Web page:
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Reflections on UTCC’s First Year in the Struggle for Justice

By Fayez Khozindar - Posted on 15 April 2009

When I heard some drivers were receiving tickets at the O’Hare parking lot while they were praying in the shelter, I knew I had to do something about it, especially I after I received such a ticket. I went home and I wrote a few lines in the form of a petition to protest such action by the Aviation Officers at O’Hare. In the following two weeks, I collected 1,400 signatures and I submitted them to the Commissioner of Aviation during a meeting with city officials at O’Hare.

After weeks of proposals from us and counterproposals from O’Hare officials to decide where and how the cab drivers could park freely without the threat of receiving tickets or blocking the flow of traffic to the terminals, we reached an agreement. I sent a thank-you letter to the Commissioner of Aviation, Mr. Rodriguez, and he mailed me back a response thanking me for the open channels between the officials at O’Hare and the taxi drivers.

In the aftermath of this success, I realized that, through organizations and negotiations, we could reach a constructive solution with the city of Chicago. Therefore, when the American Friends Service Committee called for a meeting of activists, where the AFSC unveiled its desire to help organize the taxi drivers to establish their first democratic organization, I decided to attend that meeting. I was selected by the participants to be the interim chairman of the United Taxidrivers Community Council (UTCC).

Our name says it all. We are an inclusive organization and our Steering Committee includes all kinds of people from all kinds of backgrounds. All are welcome to be under this umbrella because this movement is our hope and our call, because we are a social organization.

I was a member of a delegation to Senator Durbin to protest the maltreatment of Indian workers at the Signal International Shipyard in the Gulf Coast.

I was invited to speak on the Rainbow/PUSH TV program and took part in a film screening in the Chicago Cultural Center of downtown Chicago. UTCC took an active part in defending Stanley Shen, when he was brutally beaten and pressured law enforcement to implement the newly passed law that makes battery of an on-duty taxi driver a Class 3 Felony punishable by up to five years in prison.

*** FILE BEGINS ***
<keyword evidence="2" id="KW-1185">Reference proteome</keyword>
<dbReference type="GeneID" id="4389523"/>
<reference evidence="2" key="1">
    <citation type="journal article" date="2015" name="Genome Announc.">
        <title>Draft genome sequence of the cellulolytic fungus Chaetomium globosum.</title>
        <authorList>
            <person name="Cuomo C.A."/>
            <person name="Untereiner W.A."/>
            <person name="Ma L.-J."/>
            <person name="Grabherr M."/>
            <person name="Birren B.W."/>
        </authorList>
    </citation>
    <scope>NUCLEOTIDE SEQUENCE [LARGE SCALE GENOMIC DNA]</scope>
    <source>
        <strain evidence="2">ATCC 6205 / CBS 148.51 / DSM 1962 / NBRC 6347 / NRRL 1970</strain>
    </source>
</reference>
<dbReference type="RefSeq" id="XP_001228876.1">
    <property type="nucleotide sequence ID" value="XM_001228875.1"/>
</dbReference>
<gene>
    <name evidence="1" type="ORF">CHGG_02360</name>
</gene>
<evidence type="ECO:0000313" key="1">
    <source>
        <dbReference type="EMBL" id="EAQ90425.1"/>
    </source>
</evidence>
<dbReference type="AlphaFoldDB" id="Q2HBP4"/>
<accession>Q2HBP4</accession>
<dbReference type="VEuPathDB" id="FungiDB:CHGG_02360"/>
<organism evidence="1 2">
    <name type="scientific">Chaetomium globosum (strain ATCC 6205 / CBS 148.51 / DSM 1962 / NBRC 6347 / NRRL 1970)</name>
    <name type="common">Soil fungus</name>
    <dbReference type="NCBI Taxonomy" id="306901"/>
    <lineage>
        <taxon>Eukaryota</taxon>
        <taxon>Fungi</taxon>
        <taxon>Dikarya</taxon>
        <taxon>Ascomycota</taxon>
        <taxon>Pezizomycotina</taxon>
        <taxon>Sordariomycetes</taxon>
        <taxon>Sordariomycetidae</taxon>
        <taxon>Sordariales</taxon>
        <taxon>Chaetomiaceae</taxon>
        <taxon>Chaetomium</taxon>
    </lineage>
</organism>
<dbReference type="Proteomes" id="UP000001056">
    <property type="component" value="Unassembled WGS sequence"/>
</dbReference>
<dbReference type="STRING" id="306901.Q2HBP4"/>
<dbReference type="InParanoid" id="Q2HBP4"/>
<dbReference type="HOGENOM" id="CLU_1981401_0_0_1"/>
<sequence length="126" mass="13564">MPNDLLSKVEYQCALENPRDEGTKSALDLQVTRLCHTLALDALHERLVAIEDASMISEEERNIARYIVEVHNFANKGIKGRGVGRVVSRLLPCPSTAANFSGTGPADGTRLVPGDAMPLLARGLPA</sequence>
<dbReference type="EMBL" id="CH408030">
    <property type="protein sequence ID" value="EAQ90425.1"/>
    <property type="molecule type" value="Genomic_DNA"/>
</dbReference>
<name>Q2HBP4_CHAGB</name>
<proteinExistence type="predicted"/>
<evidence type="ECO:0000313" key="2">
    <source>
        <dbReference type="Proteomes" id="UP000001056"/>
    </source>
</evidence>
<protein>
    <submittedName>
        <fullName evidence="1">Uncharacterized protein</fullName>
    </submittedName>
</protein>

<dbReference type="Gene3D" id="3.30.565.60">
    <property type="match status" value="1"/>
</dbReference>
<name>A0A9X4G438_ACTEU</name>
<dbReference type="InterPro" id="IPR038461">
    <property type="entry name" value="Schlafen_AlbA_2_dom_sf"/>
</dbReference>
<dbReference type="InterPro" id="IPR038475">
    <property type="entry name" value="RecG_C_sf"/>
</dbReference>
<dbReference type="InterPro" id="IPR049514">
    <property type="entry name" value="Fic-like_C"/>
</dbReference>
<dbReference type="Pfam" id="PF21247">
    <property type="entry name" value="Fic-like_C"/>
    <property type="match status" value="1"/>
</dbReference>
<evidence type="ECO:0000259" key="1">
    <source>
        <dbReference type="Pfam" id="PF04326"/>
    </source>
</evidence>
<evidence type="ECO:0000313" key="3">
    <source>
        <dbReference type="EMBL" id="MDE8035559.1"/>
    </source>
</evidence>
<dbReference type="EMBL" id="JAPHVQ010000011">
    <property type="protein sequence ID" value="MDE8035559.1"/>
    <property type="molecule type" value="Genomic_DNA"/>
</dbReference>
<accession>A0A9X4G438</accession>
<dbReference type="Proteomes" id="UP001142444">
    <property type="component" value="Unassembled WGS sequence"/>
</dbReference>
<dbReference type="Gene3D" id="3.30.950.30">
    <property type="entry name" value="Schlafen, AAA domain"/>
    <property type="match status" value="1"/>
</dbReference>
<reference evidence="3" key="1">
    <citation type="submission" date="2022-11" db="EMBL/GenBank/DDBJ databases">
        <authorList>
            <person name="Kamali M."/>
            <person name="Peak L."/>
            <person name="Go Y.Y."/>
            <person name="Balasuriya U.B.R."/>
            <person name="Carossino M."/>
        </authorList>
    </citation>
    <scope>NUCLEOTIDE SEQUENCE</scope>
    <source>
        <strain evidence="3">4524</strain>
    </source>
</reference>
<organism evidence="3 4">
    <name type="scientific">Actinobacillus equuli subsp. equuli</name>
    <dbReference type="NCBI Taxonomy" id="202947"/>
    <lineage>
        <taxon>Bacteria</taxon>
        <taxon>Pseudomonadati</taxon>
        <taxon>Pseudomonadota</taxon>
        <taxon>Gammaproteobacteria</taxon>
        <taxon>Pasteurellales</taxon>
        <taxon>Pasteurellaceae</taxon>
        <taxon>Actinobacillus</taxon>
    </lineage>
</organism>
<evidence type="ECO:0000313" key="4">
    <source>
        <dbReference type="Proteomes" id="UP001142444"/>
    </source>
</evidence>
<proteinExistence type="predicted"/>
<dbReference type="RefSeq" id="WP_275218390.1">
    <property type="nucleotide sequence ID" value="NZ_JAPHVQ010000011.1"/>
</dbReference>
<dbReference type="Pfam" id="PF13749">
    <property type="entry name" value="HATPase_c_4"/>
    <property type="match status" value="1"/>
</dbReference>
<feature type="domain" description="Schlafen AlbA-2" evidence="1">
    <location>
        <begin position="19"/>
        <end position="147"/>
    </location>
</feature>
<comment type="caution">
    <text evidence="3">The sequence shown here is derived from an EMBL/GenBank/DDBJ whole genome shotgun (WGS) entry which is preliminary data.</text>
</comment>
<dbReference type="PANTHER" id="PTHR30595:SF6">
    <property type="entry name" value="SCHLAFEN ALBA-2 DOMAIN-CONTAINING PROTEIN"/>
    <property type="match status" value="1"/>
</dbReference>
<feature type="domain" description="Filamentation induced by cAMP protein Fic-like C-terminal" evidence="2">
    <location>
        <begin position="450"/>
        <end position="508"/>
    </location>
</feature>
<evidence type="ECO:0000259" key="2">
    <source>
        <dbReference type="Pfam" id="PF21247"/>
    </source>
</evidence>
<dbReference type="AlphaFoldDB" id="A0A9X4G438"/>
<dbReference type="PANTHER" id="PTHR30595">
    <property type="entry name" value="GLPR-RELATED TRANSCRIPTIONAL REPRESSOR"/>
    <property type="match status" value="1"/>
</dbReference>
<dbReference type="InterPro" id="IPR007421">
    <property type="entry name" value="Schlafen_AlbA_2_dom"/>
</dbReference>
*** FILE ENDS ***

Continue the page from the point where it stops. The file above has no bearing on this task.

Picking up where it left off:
We printed this on safety placards and distributed and distributed them to taxi drivers.

Equally important was UTCC support for the Republic Windows factory workers and their struggle to win their benefits from the factory owner. We provided them with free transportation to and from the factory and the rally downtown.

Both the success and leadership of the UTCC have attracted the public, the media, and academia, such as the University of Illinois School of Labor and Employment Relations, where Dr. Robert Bruno conducted his comprehensive study last summer, which will be published soon.

It is the first such study in the history of the Chicago taxi industry. In addition, Dr. Tracy Ludke and Peter Enger of the Northeastern University Anthropology departement are currently engaging in a qualitative study of the drivers, which, again, has never been done before in the city of Chicago.

This historic role of the United Taxidrivers Community Council cannot be ignored. To help reach our potential members, and to make our voice, loud and clear, heard by the public and to the members, we published the UTCC Voice, a monthly newsletter. In addition, I was a guest on three radio programs and other members participated in many radio programs to voice our concerns to the public.

Therefore, we think that the city of Chicago now has a potential and very important partner and the UTCC deserves a seat at the table, whether the big companies and the affiliations like it or not.

To those who have doubts about the UTCC’s future and success and for those who put obstacles in the way of uniting the taxi drivers—whether for political or personal, selfish reasons—we remind them all of this saying: “The caravan is passing through, while the dogs are barking,” because we believe that the UTCC will prevail.

It is a historic era when taxi drivers can rise up and decide that they have had enough abuse and maltreatment, and the drivers can have their own representation, and they can have a seat at the table to negotiate the rules and laws that affect their jobs and their fares, and subsequently, their lives.